You’ve got to be assertive but calm with issues like this involving your brainwashed children. Once your ex pulls this harmful maneuver, you also need to tell your children this:

“Son, if you ever show up and I’m not there at all, know that there’s a misunderstanding or a missed phone call or something. As I would never not pick you up unless it was something big or was a big misunderstanding.”

And if your children have a cellphone, instruct them to text or call you if they are ever waiting and it seems that you won’t show up.

Remember, you need to be assertive in these matters around your kids when they’re in the midst of a brainwashing campaign.

 

Narcissistic mother, narcissistic father – here are their traits

Narcissistic mothers and fathers have most of the following traits. How many apply to your situation?

Narcissistic parents are… self-absorbed, authoritarian, know-it-alls, negative, highly critical of others, yellers, secretive, possessively close to the child, cunning, manipulative, exploitive, stingy, pathological liars, envious and competitive, play favorites (and it’s a rotating favorite list), deaf to other’s opinions, bad listeners, braggers and exaggerators, ungrateful, boundary-less, inept at basic manners, lacking a sense of humor (especially at themselves), feel superior to all others, and are masters in making others feel guilty.

 

Abusive home = Unhappy home

If you dig down to the very core of why some parents and households are abusive towards children and others are not, look at how happy or unhappy they are.

A happy parent is one who nurtures his or her children physically and emotionally. Happy people don’t molest, pass hurt feelings on to, deprive the other parent’s love from, or otherwise hurt their kids. Happy people who go through divorces or break-ups hurt just like anyone else, but they elevate their behaviors to protect their children from the adult pain.

“All abusive parents are unhappy parents, and unhappy parents are feelings-based people who act out on these feelings without regard to whether what they’re saying or doing is right or wrong for their child” – www.brainwashingchildren.com

Look at your own situation of mental abuse or even milder alienation efforts. How happy is the person who’s damaging your child? Are they an overall happy person?

Whenever I think of the environment that my child is in, I think of his home with a big giant neon sign above it flashing, “UNHAPPY – 24 hrs/day.” The nearly decade-long campaign of harming my son’s relationship with me has been so pervasive, how could such behavior come from a normal, happy parent? It can’t.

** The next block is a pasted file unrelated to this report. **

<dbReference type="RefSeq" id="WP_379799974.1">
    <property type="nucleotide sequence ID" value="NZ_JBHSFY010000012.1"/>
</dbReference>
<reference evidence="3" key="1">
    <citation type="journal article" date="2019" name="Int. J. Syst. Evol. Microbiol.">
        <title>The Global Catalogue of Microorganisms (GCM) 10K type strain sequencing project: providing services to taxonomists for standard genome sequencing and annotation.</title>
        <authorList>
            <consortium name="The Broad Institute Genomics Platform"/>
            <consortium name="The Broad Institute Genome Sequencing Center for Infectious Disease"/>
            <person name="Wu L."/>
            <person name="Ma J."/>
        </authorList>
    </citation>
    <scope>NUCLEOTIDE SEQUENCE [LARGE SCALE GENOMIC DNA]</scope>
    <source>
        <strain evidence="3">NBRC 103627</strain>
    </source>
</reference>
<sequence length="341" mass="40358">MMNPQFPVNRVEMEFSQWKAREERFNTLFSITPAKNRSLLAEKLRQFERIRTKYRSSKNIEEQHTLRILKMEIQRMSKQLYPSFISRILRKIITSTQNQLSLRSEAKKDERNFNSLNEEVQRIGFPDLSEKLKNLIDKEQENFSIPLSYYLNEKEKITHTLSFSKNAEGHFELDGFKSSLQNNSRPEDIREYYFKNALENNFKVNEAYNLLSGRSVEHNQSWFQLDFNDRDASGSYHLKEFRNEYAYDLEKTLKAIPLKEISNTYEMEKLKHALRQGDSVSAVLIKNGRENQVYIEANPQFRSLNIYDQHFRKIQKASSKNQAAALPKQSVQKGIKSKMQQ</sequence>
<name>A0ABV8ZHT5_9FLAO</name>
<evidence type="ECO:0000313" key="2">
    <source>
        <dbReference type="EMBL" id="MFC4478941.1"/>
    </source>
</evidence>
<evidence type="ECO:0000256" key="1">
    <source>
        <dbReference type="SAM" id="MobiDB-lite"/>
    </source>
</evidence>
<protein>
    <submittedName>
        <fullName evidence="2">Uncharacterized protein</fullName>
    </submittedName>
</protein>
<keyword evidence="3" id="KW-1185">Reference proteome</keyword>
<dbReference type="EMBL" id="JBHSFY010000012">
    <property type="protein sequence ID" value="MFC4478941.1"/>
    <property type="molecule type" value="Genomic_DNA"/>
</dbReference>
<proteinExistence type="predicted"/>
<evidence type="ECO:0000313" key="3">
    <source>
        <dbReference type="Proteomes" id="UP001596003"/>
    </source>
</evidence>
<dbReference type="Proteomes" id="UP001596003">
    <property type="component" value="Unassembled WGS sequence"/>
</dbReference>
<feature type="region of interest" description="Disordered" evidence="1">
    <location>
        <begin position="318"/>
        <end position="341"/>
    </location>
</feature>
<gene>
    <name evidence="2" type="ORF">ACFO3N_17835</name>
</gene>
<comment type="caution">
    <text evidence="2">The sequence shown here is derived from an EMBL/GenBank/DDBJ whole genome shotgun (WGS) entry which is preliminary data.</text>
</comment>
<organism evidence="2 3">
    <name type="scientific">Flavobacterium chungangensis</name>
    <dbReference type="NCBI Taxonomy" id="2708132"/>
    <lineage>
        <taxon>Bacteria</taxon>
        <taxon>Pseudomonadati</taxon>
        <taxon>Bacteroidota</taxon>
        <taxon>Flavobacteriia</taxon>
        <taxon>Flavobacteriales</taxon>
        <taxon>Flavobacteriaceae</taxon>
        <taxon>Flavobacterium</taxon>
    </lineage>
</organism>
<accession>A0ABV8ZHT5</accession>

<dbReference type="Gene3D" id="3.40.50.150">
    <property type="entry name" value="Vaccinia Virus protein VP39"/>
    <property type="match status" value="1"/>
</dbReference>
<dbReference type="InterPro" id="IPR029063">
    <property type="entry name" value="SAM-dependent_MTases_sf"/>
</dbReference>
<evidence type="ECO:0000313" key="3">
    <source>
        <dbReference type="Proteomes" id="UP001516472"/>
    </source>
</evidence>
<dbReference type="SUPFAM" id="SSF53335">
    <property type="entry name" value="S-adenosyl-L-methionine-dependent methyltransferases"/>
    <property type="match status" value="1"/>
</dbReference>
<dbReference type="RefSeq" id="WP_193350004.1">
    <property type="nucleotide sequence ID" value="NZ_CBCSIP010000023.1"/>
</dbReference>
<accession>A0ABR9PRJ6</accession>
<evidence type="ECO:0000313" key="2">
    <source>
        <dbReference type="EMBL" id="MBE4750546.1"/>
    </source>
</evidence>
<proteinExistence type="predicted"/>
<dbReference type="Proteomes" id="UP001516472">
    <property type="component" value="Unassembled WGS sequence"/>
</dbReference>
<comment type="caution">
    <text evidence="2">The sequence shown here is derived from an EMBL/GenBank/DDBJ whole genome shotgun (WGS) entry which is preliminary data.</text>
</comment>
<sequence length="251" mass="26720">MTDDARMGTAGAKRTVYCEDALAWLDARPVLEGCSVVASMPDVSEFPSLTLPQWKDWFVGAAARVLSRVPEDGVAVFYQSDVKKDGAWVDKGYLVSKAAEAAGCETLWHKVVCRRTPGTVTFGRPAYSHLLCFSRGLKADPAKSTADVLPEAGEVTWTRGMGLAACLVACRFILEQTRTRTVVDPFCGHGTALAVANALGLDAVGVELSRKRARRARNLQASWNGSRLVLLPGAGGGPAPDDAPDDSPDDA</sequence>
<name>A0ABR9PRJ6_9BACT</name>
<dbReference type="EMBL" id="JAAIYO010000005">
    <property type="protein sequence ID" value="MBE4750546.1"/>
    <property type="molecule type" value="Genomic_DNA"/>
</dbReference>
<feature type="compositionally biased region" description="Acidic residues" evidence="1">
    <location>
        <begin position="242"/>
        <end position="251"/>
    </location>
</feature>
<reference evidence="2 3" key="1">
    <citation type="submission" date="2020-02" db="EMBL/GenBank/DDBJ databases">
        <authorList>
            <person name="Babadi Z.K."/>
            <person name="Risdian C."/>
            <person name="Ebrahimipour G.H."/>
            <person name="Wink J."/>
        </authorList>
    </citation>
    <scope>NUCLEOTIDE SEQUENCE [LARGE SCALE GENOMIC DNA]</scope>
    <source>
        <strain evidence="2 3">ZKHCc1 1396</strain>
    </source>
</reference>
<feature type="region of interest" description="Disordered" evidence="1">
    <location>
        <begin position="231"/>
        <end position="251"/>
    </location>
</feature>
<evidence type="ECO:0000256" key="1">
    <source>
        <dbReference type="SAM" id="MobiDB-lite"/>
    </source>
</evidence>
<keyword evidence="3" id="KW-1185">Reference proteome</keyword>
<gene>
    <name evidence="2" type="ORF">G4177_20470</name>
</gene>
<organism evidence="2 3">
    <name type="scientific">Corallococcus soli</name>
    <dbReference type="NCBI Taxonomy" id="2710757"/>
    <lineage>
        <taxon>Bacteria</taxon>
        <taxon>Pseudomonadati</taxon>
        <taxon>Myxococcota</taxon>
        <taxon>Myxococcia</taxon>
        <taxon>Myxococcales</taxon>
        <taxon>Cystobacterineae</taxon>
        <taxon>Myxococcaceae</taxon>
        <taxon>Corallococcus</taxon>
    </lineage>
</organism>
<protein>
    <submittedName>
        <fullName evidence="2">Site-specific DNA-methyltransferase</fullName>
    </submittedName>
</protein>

The unfortunate part is the long-term outlook. Since it’s impossible for you to change the unhappy person’s core, what are the odds of the damage being done to the children who are in their midst stopping? Quite low. The only real way to help the children that live with these negative, unhappy, parents is to have them spend more and more time with the positive, happy parent. It can be a complete change of custody in severe alienation and emotional abuse cases, to granting the “happy” parent a lot of meaningful time in the decree.

The 10 Commandments of Divorced Parenting

The 10 Commandments of Divorced Parenting

 

 

 

 

 

 

  1. Don’t share any anger or grief with your child
  2. Never badmouth, demean, denigrate, or devalue your ex in front of your child. EVER.
  3. Communicate directly with your ex (your child is not a messenger!)
  4. Respect your ex’s visitation time (don’t bombard your child with calls, texts, etc.)
  5. Say positive things about your ex in front of your child (“I see you have your Mom’s good organization skills”)
  6. Never discuss pending family court matters with or in front of your child
  7. Enroll your child in doing kind gestures (a small gift, Father’s Day card, postcard, etc.) for your ex
  8. Encourage your child to communicate– telephone, email, texting, etc.– with your ex while apart
  9. Get your child excited about seeing your ex as visitation approaches (kids follow their parents’ emotional lead)
  10. Include your ex in important decisions

Divorce does not have to damage children. But it always does when divorced parents argue, bicker, play emotional games, try to make the child take sides, and even brainwash them that Mommy or Daddy is not worthy of their love. Parents need to elevate their behaviors by refusing to engage in any emotional or tactical behaviors that harm their child.

Bottom line: Show the child through words and actions that the other parent matters in their life. That’s one of the greatest gifts you can ever give them.

The 10 Commandments of Divorced Parenting PDF download

Destroying Dad’s Dignity

Thousands of fathers across America right now are viewed by their children in a disdainful, disrespecting way, brought about by badmouthing and brainwashing.

Even a father who is in jail and has done horrible things does not deserve a verbal attack. Adults can comment all they want on him, but when it comes to the kids, children should never have to encounter an adult who destroys their father’s dignity, even if that father is in jail.